In previous posts in this mini-series, we have seen where Mexico’s vehicle assembly plants are located and looked at some of the reasons for Mexico’s success in this industrial sector. In this post, we consider the importance of the autoparts industry.
Each year, Mexico makes about 2 million vehicles, of which about 1.5 million are for export. Vehicle manufacturing is heavily dependent on parts manufacturers and suppliers. Vehicle assembly plants often require parts to be delivered in a “just in time” basis, to reduce the costs associated with warehousing and inventory. Mexico’s autoparts industry has grown rapidly in the last decade, and now accounts for about 7% of all the GDP derived from manufacturing activities, and for more than 8% of all manufactured exports.
The autoparts sector comprises about 1100 companies, one-third of which are Mexican-owned or controlled. Autoparts manufacturers employ more than 400,000 workers nationwide and exports of autoparts to the USA are worth more than $25 billion a year.
Car factories breed tire factories. Bridgestone, the Japanese tire-maker, and Pirelli, its Italian counterpart, are both investing in Mexico this year, expanding their production facilities and supply of tires to the North American market. Bridgestone is spending $100 million to upgrade its plants in Cuernavaca (Morelos) and Monterrey (Nuevo León), allowing production to rise to 10 million tires a year. Bridgestone also operates a retreading facility for truck tires in León, Guanajuato. Meanwhile, Pirelli is building a 210-million-dollar factory in Silao (Guanajuato) which will turn out 3 million high performance tires each year.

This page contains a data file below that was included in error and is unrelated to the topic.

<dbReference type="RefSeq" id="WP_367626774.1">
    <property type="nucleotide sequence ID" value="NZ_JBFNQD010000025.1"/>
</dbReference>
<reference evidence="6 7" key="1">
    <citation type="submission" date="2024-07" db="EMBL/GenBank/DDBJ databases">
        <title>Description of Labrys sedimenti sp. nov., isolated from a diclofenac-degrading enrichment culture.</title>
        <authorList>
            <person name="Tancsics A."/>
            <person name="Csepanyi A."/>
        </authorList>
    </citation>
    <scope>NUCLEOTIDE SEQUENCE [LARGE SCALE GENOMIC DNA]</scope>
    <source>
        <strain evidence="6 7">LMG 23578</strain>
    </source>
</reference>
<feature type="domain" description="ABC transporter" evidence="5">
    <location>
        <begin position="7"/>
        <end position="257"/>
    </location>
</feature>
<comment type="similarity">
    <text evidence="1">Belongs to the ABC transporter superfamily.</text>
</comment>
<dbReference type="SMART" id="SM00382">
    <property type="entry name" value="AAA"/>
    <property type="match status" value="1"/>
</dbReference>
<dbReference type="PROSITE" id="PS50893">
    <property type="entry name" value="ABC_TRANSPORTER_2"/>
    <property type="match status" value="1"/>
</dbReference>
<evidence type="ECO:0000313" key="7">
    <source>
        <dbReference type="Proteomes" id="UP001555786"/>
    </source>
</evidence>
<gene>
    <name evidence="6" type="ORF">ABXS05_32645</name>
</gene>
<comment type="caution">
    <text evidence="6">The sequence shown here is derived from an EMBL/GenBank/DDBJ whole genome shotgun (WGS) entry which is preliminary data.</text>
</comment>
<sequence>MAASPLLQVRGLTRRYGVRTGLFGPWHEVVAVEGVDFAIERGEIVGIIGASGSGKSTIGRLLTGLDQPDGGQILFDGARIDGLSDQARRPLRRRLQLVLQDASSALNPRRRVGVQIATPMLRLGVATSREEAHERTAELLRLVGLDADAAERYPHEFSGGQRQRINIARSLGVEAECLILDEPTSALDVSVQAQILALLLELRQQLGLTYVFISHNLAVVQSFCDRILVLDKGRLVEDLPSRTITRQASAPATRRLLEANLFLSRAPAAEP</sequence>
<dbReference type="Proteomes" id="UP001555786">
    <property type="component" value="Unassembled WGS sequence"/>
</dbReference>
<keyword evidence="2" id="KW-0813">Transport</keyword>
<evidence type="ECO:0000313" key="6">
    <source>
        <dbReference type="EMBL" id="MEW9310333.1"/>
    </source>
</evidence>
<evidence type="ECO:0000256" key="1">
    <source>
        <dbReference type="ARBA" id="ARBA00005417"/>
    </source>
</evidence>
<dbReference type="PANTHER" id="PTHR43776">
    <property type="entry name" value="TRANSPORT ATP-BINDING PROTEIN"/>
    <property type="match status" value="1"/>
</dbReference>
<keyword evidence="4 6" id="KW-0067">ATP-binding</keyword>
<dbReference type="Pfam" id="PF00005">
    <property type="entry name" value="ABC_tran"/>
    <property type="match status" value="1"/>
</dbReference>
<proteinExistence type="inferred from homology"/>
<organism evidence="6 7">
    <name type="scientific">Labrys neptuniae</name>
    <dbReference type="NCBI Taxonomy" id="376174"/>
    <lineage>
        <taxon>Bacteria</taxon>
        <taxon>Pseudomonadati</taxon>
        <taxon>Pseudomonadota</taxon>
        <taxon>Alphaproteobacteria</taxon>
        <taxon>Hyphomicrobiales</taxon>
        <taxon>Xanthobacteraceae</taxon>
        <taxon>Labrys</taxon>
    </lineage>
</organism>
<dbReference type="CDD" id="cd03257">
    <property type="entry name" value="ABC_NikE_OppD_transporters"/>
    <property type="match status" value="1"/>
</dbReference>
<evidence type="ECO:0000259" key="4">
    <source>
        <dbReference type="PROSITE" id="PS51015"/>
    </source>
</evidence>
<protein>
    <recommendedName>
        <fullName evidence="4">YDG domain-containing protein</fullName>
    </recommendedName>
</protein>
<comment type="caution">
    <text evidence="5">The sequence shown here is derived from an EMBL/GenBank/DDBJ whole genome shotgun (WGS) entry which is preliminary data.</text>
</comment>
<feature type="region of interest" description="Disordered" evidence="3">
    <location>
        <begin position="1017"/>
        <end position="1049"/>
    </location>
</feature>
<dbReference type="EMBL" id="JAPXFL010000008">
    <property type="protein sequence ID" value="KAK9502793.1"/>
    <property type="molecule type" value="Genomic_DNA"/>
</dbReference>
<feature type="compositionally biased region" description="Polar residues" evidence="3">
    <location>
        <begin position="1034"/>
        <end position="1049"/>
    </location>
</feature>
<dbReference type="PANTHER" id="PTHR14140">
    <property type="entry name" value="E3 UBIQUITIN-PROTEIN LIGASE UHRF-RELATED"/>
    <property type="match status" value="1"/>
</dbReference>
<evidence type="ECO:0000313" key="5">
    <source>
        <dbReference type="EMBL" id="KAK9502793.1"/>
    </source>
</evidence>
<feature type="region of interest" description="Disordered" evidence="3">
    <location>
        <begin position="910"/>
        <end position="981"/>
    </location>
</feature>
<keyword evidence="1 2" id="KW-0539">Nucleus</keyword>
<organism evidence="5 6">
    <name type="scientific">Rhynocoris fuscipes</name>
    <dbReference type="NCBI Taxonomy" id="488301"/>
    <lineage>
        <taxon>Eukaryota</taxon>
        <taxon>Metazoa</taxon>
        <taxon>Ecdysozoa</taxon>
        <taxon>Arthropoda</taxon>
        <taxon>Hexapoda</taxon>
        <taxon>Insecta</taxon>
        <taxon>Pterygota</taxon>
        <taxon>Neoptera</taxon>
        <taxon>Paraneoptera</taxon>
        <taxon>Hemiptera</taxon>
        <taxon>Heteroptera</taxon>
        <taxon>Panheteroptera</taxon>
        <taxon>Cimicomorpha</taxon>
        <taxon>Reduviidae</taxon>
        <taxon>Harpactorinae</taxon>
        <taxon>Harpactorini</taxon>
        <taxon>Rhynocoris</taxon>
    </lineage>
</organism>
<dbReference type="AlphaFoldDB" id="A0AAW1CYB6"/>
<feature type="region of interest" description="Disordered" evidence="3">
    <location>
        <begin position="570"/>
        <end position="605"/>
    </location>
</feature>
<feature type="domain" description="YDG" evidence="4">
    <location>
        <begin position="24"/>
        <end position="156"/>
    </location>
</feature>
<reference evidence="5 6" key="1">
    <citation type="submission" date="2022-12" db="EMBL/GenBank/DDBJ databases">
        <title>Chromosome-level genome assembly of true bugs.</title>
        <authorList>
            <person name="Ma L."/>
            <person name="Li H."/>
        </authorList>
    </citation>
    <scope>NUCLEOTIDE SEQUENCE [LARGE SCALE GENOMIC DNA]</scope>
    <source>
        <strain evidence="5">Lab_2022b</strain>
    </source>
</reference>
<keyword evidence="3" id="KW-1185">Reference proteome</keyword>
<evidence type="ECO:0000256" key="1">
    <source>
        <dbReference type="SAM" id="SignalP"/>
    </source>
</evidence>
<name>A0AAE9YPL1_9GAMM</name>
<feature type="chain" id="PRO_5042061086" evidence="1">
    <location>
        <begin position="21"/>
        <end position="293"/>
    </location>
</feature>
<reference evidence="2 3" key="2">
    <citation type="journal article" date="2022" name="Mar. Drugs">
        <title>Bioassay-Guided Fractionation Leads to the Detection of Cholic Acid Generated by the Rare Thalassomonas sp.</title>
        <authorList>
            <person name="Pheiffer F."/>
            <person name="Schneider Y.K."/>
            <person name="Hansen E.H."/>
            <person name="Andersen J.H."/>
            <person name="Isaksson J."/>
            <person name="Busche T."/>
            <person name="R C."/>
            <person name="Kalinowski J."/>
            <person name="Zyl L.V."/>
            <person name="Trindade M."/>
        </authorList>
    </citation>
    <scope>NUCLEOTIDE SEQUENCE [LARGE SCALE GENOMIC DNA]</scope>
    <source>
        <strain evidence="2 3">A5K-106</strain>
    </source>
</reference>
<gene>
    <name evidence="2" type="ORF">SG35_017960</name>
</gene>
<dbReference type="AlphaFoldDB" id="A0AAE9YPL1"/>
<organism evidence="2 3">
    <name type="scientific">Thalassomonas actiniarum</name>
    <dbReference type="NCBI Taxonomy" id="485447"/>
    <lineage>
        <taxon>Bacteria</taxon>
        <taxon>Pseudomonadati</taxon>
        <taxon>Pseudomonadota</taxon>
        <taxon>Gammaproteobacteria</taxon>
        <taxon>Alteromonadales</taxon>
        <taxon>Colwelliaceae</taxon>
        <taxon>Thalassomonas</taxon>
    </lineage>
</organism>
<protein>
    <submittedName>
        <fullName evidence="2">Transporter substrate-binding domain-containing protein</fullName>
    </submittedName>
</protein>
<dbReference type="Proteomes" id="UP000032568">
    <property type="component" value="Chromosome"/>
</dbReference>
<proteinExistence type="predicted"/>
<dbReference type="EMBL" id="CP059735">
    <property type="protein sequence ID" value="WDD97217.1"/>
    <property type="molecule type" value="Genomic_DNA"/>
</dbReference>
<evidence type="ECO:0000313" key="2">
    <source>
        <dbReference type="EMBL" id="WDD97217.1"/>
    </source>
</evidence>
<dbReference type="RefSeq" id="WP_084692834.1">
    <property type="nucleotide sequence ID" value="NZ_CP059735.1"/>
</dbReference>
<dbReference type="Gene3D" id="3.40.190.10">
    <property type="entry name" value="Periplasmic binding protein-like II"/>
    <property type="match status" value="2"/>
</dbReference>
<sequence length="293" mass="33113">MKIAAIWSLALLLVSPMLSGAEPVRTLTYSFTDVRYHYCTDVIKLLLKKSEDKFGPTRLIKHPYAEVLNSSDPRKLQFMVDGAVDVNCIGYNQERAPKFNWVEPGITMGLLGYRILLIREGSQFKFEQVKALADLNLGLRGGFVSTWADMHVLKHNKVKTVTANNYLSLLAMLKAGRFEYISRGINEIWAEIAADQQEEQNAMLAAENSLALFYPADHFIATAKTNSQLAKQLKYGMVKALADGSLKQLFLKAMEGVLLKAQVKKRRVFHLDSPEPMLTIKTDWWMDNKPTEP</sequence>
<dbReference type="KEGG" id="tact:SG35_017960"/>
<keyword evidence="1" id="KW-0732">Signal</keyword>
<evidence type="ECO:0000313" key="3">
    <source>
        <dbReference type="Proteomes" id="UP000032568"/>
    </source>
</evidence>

For a useful map of major scrap tire piles either side of the border and a scary count of scrap tires, see Border 2012: U.S.–Mexico Border Scrap Tire Inventory, Summary Report (May 2007) (pdf file)
For some other (fun and extraordinary) ideas as to how old tires can be re-used, see Tires as Art.